One can distinguish a male from a female by looking closely at the anal fin: in males this is narrower and more elongated, in females it is wider and fan-shaped. However, when it swims fast, a female's anal fin becomes similar to that of a male. It is important to pay attention to this when the fish are still relatively young and the males have not yet gotten a bright color. In addition, females are fuller and stronger than males.
Diverse cultivated forms have been created from the wild form. Both professional breeders and novice breeders have devoted themselves to the guppy for many decades, and an overwhelming abundance of colors, patterns, and shapes exists today. But by far not all limits have been explored. New color forms are regularly added to the existing ones. There are international rules for the breeding of so-called guppy strains, which describe the different breeding forms. The tribes are divided into different types of guppies after they have been flooded.
Different forms of guppy
In addition to the different fin shapes, a distinction is made between the different basic and opaque colors. The established standard of the guppy breeders IHS, International High Breeding Standard , allows twelve different forms. Mainly the shape of the dorsal and caudal fins and an appealing color are breeding goals, but the vitality and fertility of the animals should not be neglected either.
In Germany there are currently up to seven exhibitions annually, at which between 130 and 250 trios of guppies can be seen.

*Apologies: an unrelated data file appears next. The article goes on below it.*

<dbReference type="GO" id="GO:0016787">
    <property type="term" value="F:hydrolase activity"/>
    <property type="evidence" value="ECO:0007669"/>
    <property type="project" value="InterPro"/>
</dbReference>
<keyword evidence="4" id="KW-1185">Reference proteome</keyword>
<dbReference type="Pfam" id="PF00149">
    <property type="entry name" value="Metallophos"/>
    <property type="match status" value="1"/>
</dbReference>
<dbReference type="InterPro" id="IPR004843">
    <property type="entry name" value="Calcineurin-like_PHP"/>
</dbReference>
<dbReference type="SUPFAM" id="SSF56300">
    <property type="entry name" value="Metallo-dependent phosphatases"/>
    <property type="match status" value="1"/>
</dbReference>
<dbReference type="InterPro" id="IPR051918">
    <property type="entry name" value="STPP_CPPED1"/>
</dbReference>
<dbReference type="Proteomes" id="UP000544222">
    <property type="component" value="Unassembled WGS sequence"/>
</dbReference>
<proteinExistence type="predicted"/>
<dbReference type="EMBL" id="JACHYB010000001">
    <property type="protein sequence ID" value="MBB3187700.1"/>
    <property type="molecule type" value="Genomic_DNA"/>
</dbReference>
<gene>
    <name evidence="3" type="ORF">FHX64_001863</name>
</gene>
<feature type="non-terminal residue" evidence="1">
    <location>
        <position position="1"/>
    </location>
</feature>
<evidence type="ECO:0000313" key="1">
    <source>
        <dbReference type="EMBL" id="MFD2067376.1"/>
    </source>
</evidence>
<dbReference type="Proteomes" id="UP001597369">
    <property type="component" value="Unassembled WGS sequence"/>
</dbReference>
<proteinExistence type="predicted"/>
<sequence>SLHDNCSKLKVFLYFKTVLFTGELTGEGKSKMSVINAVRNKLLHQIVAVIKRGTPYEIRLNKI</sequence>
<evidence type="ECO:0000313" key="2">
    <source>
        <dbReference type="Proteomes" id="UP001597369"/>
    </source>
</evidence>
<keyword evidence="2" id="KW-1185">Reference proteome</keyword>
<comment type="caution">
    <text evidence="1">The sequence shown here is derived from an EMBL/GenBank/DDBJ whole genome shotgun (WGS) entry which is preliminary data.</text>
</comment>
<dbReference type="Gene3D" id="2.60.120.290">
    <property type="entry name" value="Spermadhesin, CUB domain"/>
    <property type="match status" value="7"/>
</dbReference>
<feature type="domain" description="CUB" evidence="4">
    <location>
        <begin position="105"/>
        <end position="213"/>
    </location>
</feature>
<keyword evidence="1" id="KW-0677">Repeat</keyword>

The so-called Endlers Guppy can be seen as a separate species . Up to now it has been found to live wild in a freshwater lagoon in Venezuela and in surrounding waters. Due to the destruction of the biotope, it no longer exists in the Laguna dos Patos, but it does exist in other waters in this area. Its scientific name is Poecilia wingei Poeser, Kempkes & Isbrücker, 2005.
The construction of the gonopodium and the other form of the "normal" guppy allowed this new description. The rarer, relatively pure preserved specimens are very similar to the wild forms. The Endler are slightly smaller than the well-known cultivated forms that can be found more often in pet shops, but they are just as colorful.
Guppies in Research
Guppies and behavioral biology
The reproductive behavior of the guppies is characterized, among other things, by an imitation effect . As various studies have shown, female guppies prefer males as sexual partners that have already been selected by other females and reject partners who have already been rejected by other females. Male guppies also harass females of other fish species that look similar to their own, preventing them from mating. The aggressive approach of guppies to foreign females has the consequence that these even avoid the males of their own species and no longer reproduce. In this way, guppies crowd out their competitors and secure access to food sources.
Females try to escape the harassing attention of males and form their own groups or seek out new social niches. Aggressively advertising males are a factor in evolutionary change. It is observed that the color of the iris of aggressive males turns black due to hormonal influences. Constant male courtship behavior also means that the females often redirect their aggression to their own mates. If the habitat of the guppies is narrowed down, the aggressive behavior of the fish among each other increases significantly. In this case, "bite hierarchies" are formed. These biting attacks can be so persistent and vehement that weaker animals perish.